What a fine morning today. The snow was gently falling, reindeer tracks marked the rooftops and police were responding to a call about a fat man stuck in someone’s chimney.
What, you’re saying that didn’t happen? Fair enough. Neither did peace on Earth and good will toward men. But it doesn’t mean we can’t keep trying. Like many other goals, the point is in the journey even more than the destination.
It is worth a few moments today, then, to reflect on the ways in which humans inspire, invigorate and amaze each other with their generosity, their ingenuity and their sheer determination to do good. The examples are not hard to find for anyone who is open to seeing them.
Example No. 1: The overwhelming response to a letter in The News on Tuesday from a woman upset because her friend could not afford the insulin that her cat needs. In calls to the woman and to The News, there were offers to provide insulin or money to buy it. One caller suggested lowering the cost by buying from Canadian pharmacies.
It’s little enough, perhaps, but people weren’t under any obligation to call and, no doubt, they had other things they could do with their time. Instead, they reached beyond themselves to comfort a stranger and serve the interests of an animal. It is, in its small way, humanity at its best.
Example No. 2: At the RiverBend project, where construction is under way on the hemisphere’s largest solar manufacturing plant, workers are unearthing the remnants of the site’s steel-manufacturing past. Among the discoveries were a pair of conical, 10-foot turbines that once generated electricity for Republic Steel. Workers have transformed one of these hulking industrial relics into a Christmas tree, decorated with lights and colorfully painted tools once used by the steelworkers. A star perches on its top.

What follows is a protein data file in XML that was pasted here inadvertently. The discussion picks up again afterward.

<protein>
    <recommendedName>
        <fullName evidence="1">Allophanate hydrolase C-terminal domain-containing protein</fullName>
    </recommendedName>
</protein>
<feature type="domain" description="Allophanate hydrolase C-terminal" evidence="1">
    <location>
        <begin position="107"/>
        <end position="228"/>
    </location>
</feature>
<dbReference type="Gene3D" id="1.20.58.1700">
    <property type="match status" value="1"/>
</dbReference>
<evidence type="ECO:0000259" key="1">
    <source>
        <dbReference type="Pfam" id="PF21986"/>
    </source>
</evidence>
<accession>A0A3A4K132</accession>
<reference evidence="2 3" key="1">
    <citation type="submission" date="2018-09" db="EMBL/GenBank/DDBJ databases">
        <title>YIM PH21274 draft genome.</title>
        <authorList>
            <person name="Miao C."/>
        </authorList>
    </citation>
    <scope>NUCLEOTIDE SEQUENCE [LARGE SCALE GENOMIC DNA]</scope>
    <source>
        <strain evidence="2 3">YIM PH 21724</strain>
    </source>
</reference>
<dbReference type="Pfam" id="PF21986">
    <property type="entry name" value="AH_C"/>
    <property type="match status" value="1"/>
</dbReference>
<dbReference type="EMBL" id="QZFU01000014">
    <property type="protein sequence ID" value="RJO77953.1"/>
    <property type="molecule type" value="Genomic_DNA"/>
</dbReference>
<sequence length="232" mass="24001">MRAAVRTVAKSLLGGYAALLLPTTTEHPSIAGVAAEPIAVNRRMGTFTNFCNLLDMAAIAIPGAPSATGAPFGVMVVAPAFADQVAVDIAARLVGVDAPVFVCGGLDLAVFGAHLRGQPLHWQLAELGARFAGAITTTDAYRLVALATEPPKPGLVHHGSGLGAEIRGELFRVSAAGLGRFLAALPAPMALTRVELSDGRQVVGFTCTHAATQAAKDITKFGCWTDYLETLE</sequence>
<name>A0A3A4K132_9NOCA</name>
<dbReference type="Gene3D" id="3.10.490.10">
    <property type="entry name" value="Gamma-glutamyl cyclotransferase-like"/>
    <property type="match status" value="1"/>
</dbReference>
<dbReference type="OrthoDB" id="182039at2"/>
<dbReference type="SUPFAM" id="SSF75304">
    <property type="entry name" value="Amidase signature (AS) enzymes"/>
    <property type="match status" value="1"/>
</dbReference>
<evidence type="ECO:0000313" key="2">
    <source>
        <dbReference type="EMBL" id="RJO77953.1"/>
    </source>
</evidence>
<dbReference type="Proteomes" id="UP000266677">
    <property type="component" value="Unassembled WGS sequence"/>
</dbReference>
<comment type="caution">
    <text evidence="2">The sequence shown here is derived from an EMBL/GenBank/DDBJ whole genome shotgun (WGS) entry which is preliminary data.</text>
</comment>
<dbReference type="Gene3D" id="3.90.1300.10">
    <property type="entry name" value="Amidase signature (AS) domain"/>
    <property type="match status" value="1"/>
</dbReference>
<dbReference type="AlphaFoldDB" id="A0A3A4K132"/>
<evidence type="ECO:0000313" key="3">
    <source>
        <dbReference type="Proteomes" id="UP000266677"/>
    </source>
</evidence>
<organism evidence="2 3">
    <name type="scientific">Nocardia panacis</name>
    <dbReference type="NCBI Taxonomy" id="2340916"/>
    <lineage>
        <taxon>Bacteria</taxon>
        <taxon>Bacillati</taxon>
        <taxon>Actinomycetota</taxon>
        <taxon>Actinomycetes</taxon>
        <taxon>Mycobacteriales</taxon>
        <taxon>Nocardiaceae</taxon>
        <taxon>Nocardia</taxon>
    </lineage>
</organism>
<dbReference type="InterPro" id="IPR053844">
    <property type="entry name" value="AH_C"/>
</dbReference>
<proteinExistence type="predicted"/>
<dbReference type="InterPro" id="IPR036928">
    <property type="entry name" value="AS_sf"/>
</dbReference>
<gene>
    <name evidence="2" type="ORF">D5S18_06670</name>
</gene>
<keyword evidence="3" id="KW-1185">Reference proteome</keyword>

Christmas comes to a former industrial wasteland. Go ahead. Try not to smile.
Example No. 3: As events have threatened to spin out of control in New York City, one unlikely family has stepped up to try to settle things down. Eric Garner died earlier this year after a police officer put him in a choke hold. Protests followed, and on Saturday, a man with mental issues murdered two city police officers, apparently in retaliation.
It was a moment fraught with tension, exacerbated by accusations of blame, when in stepped Garner’s bereaved family. They offered condolences to the slain officers’ families and pleaded for demonstrators to avoid violence. You don’t have to take sides in the Garner tragedy to understand the service his distraught family performed for the reeling city.
Example No. 4: Pope Francis, leader of the Catholic Church and inspiration to millions of people around the world, begins the work of redeeming a faith beset by scandal by living humbly, washing the feet of the poor and, only days ago, using his Christmas speech to take on some of the un-Christmas-like conduct by the Vatican bureaucracy. Notably, he identified himself among the sinners. It’s leadership of a sort we are not much used to seeing these days.
There are many other instances of humans rising above their own interests to make a difference where they can, and if it sometimes seems there aren’t enough of them to counter those who casually debase our common humanity, it’s at least a start.
Peace on Earth and good will toward men may be a difficult reach, but at least we have examples to raise up on a day whose promise is redemption.